I Turn to Support Groups for My Schizoaffective Disorder

July 6, 2023 Elizabeth Caudy

Trigger warning: this post involves frank discussion of suicidal thoughts.

Support groups have helped me a lot with my schizoaffective disorder over the years. Here are some ways support groups have been beneficial.

Support Groups Are Empowering

First, it’s very empowering to meet with a group of my peers who face and meet the challenges of mental health issues that I do. I love that I can cry in front of them and no one will think I’m weird. Instead, if it’s in an in-support person group, someone will pass tissues.

The group I’m meeting with now is a virtual group, more typical since the COVID pandemic. It meets twice a week, but I only go once a week. I love it. It’s an excellent fit for me, especially because it meets through Zoom and isn’t an in-person support group.

In-person groups have been troublesome for me for a few years now. It started when I became afraid to drive, but was exacerbated by the arthritis in my knees that makes me unable to walk to my car. I guess one good thing amid the terrible tragedy of COVID is that everyone started embracing Zoom meetings.

I started going to support groups long before that, after one of my friends died from complications due to mental illness, and two of my friends died by suicide. After those deaths, I started having suicidal thoughts but no real plan of action. I decided to turn to support groups. I really liked the monthly group I went to early on for people with depression and bipolar disorder. (I have schizoaffective disorder, bipolar type). But I only went to two meetings of a support group for people who had survived loved ones’ suicides. This might sound strange, but this group was too depressing, among other reasons I didn’t want to continue attending.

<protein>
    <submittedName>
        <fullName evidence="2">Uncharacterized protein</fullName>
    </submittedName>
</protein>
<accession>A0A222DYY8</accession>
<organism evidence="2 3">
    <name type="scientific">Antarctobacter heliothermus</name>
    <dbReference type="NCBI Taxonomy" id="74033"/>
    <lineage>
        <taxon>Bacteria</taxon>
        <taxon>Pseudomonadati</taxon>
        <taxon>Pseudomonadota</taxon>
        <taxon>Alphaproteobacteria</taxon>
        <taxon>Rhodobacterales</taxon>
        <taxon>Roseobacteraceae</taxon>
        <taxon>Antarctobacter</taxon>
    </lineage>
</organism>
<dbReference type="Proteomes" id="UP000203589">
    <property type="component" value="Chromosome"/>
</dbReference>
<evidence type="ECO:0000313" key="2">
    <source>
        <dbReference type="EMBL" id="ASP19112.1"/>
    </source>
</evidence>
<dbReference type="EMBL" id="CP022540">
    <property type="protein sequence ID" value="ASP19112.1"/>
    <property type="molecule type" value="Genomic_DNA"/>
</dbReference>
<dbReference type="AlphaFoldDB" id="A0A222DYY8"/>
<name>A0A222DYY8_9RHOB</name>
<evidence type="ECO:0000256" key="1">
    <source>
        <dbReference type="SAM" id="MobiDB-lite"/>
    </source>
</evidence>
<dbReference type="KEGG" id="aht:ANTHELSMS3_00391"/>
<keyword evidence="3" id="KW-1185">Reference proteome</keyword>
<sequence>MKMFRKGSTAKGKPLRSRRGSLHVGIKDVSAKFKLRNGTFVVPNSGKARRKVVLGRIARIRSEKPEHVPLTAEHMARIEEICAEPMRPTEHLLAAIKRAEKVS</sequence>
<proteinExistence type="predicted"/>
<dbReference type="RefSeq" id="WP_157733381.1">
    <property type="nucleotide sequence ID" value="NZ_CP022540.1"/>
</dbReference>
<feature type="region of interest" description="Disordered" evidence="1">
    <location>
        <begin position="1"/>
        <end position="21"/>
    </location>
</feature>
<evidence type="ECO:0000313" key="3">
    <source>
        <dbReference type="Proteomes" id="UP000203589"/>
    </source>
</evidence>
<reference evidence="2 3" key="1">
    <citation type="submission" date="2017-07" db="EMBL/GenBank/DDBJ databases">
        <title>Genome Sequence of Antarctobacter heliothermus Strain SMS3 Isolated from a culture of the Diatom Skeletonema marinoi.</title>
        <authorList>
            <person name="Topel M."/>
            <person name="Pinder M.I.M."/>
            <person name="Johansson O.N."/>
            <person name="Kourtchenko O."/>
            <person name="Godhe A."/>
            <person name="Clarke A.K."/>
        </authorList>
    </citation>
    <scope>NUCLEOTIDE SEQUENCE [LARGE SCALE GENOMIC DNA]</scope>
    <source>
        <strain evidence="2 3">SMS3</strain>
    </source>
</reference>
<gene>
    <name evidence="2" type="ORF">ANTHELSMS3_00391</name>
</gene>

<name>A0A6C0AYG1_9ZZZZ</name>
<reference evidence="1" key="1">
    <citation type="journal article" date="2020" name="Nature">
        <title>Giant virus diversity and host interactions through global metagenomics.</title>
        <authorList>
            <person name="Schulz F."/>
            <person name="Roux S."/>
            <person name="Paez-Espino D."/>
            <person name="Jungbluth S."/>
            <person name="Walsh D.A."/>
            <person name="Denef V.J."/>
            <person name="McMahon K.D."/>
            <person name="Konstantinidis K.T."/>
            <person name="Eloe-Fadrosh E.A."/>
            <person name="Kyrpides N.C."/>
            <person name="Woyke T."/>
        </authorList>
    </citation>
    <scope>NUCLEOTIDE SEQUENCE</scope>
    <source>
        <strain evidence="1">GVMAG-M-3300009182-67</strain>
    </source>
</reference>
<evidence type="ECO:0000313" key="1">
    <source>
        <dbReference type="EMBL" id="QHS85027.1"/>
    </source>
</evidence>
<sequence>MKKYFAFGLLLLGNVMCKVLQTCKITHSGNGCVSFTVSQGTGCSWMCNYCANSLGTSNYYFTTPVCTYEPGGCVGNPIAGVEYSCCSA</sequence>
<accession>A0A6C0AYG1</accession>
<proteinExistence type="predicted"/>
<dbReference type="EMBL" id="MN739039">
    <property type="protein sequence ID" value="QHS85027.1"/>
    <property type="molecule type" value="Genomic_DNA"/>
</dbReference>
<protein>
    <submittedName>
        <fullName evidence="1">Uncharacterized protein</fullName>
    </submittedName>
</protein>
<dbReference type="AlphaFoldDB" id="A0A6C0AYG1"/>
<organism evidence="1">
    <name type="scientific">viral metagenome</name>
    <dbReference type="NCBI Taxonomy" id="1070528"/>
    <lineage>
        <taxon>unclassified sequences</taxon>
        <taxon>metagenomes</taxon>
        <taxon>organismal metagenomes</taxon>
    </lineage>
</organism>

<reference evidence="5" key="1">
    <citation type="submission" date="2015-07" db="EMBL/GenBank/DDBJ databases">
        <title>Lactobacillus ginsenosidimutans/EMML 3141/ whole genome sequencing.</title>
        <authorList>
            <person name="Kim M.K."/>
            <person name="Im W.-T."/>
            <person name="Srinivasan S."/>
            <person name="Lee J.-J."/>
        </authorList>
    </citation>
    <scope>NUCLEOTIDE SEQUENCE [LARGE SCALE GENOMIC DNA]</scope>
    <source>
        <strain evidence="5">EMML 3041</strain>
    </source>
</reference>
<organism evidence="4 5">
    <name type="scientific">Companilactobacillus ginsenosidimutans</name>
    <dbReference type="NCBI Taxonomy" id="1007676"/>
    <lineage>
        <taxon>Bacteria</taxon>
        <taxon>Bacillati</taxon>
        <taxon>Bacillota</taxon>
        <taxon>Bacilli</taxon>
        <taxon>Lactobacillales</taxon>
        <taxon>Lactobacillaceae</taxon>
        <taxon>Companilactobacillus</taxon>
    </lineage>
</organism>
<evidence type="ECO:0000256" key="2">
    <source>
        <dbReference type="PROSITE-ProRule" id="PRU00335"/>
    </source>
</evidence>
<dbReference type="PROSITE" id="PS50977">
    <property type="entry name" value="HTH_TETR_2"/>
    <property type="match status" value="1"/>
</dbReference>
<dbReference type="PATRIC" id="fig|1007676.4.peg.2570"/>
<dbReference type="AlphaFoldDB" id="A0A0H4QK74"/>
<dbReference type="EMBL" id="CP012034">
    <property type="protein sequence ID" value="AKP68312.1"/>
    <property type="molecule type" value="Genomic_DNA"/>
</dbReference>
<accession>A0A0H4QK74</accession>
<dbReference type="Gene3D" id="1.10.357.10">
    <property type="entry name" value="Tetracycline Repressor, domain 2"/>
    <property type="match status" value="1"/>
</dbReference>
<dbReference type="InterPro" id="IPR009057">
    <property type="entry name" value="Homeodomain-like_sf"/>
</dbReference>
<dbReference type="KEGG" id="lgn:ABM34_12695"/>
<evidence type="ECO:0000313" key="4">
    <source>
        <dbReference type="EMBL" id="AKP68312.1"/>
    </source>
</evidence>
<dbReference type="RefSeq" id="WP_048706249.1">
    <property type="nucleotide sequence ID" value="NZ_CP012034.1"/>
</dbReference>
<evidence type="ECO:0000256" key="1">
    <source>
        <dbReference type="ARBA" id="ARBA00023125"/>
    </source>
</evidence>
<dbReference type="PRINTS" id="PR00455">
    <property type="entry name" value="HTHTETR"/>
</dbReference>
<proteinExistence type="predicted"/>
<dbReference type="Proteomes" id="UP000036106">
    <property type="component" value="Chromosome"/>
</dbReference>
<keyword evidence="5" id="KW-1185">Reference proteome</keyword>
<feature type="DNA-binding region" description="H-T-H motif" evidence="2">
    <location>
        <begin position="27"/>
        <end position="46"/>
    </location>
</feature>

Support Groups and Suicidal Thoughts

I'd like to share a word about my suicidal thoughts. I have been hospitalized as an inpatient as well as enrolled in an intensive outpatient program (IOP) because I was afraid I would hurt myself. I requested to be driven to the emergency room both times. I’ve learned, however, that my thoughts are just thoughts and I have never acted on them. So now I call loved ones or my doctors or use coping skills to deal with my suicidal thoughts. Suicidal thoughts should always be taken seriously, and if you’re in distress, don’t hesitate to call 988. There are people who want to help you.

I have talked with my current support group and with my therapist about my suicidal thoughts. Talking about them with the group was very helpful. I was talking with people who had been there. Talking about them with my therapist has been helpful, too.

I have had some bad experiences with support groups, like the one for survivors of a loved one who died by suicide, and I don’t know if not wanting to drive to a support group really counts as a negative. Sometimes, I get bad advice. In my current support group, you can choose not to get feedback. So, that’s nice. Anyway, I think it’s a given in any support group that sometimes you’re going to get bad advice. But, in the support group I’m in now, the good outweighs the bad. So I’m sticking with it.

If you feel that you may hurt yourself or someone else, call 9-1-1 immediately.

For more information on suicide, see our suicide information, resources and support section. For additional mental health help, please see our mental health hotline numbers and referral information section.

APA Reference
Caudy, E. (2023, July 6). I Turn to Support Groups for My Schizoaffective Disorder, HealthyPlace. Retrieved on 2024, April 18 from

Author: Elizabeth Caudy

Elizabeth Caudy was born in 1979 to a writer and a photographer. She has been writing since she was five years old. She has a BFA from The School of the Art Institute of Chicago and an MFA in photography from Columbia College Chicago. She lives outside Chicago with her husband, Tom. Find Elizabeth on Google+ and on her personal blog.

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